Lowe's Aims To Build Investor Interest On Share Buybacks, Dividend
Friday 12/03/2010 1:13 PM ET - Dow Jones News
By Maxwell Murphy
Of DOW JONES NEWSWIRES
NEW YORK (Dow Jones)--Lowe's Corp. (LOW) hopes recently announced share buybacks and dividend increases will keep investors interested in its shares as it prepares for an extended period of slowing new-store growth.
On Tuesday, Lowe's told investors it could buy back as much as $18 billion in stock over the next five years. The buyback would more than halve the number of Lowe's shares outstanding if conducted at current market prices, though it will take fewer shares out of circulation if the company's stock price rises.
At the same time, Lowe's said it planned to return more of its profits to shareholders. Lowe's aims to pay as much as 35% of its earnings in dividends over five years. The company currently returns 31% of profits through dividends.
Lowe's aggressive buyback plan and dividend strategy comes as the Charlotte, N.C., company prepares for slower growth. Fueled by the housing bubble, Lowe's tripled the number of stores it runs in North America over the last 11 years. Now, faced with a struggling housing market, it is expecting slower growth.
The company's reduced expectations are evident in the way Lowe's is guiding investors. Lowe's opted not to offer financial guidance for fiscal 2011. Instead, it laid out a five-year plan for sales and earnings growth based on muted expectations for the economy.
"Employment will go lower before it goes higher, and home values will go down before they go back up," Lowe's Chief Financial Officer Robert Hull said, noting that the home improvement market may grow less than 1% in the next fiscal year. "Our share price is only going to grow to the extent the U.S. economy improves, unemployment goes down and housing rebounds."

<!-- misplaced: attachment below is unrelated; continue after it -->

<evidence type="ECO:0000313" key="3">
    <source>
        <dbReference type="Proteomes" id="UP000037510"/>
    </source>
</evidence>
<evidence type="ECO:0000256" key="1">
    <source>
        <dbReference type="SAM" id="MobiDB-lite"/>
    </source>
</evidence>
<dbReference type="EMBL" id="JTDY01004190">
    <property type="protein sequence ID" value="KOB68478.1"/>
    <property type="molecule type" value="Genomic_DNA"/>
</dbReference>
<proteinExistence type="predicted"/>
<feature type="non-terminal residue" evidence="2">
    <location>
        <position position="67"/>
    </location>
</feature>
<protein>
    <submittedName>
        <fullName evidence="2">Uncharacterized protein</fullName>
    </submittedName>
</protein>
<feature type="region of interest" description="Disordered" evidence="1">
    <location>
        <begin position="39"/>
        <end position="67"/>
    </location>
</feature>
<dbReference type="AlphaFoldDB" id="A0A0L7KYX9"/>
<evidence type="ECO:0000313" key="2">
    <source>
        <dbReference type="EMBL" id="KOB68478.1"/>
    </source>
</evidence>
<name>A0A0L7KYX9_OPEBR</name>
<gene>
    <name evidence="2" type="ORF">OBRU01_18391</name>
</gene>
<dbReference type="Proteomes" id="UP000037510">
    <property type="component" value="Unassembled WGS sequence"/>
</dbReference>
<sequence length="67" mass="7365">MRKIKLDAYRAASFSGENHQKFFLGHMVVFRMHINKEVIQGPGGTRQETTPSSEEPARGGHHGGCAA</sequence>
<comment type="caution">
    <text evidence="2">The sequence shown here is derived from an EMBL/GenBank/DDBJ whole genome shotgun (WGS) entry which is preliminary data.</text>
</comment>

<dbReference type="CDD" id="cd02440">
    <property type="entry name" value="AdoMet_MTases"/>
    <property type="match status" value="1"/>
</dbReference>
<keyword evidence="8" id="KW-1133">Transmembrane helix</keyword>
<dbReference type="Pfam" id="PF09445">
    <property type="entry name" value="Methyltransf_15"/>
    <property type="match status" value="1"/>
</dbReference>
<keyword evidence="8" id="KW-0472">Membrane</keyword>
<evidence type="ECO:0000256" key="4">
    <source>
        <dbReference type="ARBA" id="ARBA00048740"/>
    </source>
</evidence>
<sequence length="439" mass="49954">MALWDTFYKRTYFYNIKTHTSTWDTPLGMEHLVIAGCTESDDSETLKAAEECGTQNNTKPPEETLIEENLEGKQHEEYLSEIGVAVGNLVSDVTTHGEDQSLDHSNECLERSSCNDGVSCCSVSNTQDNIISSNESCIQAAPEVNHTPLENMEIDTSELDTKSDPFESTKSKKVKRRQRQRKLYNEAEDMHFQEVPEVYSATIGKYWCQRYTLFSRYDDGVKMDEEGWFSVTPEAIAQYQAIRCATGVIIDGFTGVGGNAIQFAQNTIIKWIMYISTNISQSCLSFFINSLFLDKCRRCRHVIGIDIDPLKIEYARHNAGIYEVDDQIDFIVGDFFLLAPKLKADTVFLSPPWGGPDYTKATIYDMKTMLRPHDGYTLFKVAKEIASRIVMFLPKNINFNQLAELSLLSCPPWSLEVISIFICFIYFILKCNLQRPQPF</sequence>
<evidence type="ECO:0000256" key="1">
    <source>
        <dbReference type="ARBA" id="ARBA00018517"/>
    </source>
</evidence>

The buyback, which is being funded from cash flow and borrowing, is the most eye-catching part of Lowe's plan. Starting in 2011, Lowe's intends to purchase an average of $3.6 billion of its shares annually for five fiscal years, starting smaller and getting larger. Lowe's has $3.4 billion in remaining authorization under the $5 billion buyback program it began early this year.
At current stock prices, the plan would reduce the company's shares outstanding to about 650 million from 1.38 billion. However, the buyback will more likely reduce the company's shares outstanding by about a third, based on Lowe's projections for earnings growth and the portion of that coming solely from the buybacks.
Lowe's shares were recently off 0.8% at $24.70 apiece. They are up about 11% since Tuesday's presentation and 5% higher year-to-date.
Howard Silverblatt, senior index analyst for Standard & Poor's, said Lowe's buyback plan is significant because it is being used to reduce the company's share count rather than offset dilution caused by stock options. "It's most definitely different," he said, "most companies have not reduced their shares."
Some analysts have questioned whether Lowe's new forecasts, including average same-store-sales growth of 4% a year and 20% compound annual growth of earnings per share, are achievable -- at least for the next couple of years. They say the home-improvement market would have to grow at an unusually quick clip for Lowe's to meet its projections.
Dan Binder, who follows Lowe's for Jefferies & Co., said the company likely won't meet its target for average annual same-store-sales growth -- at least next year -- given the state of the economy. That means the company will have to do even better in the latter years of its plan.
With this in mind, Lowe's plans on focusing more closely on costs and has a plan for grabbing a bigger share of the market by addressing customer needs with services and advice -- an enhancement of its current model. Hull says that will help it generate sales in an environment in which it can't open new stores.
"We've been growth dependent on new stores," Hull said. Now Lowe's needs to rely on its "ability to take share above" the growth of the home-improvement market, he said.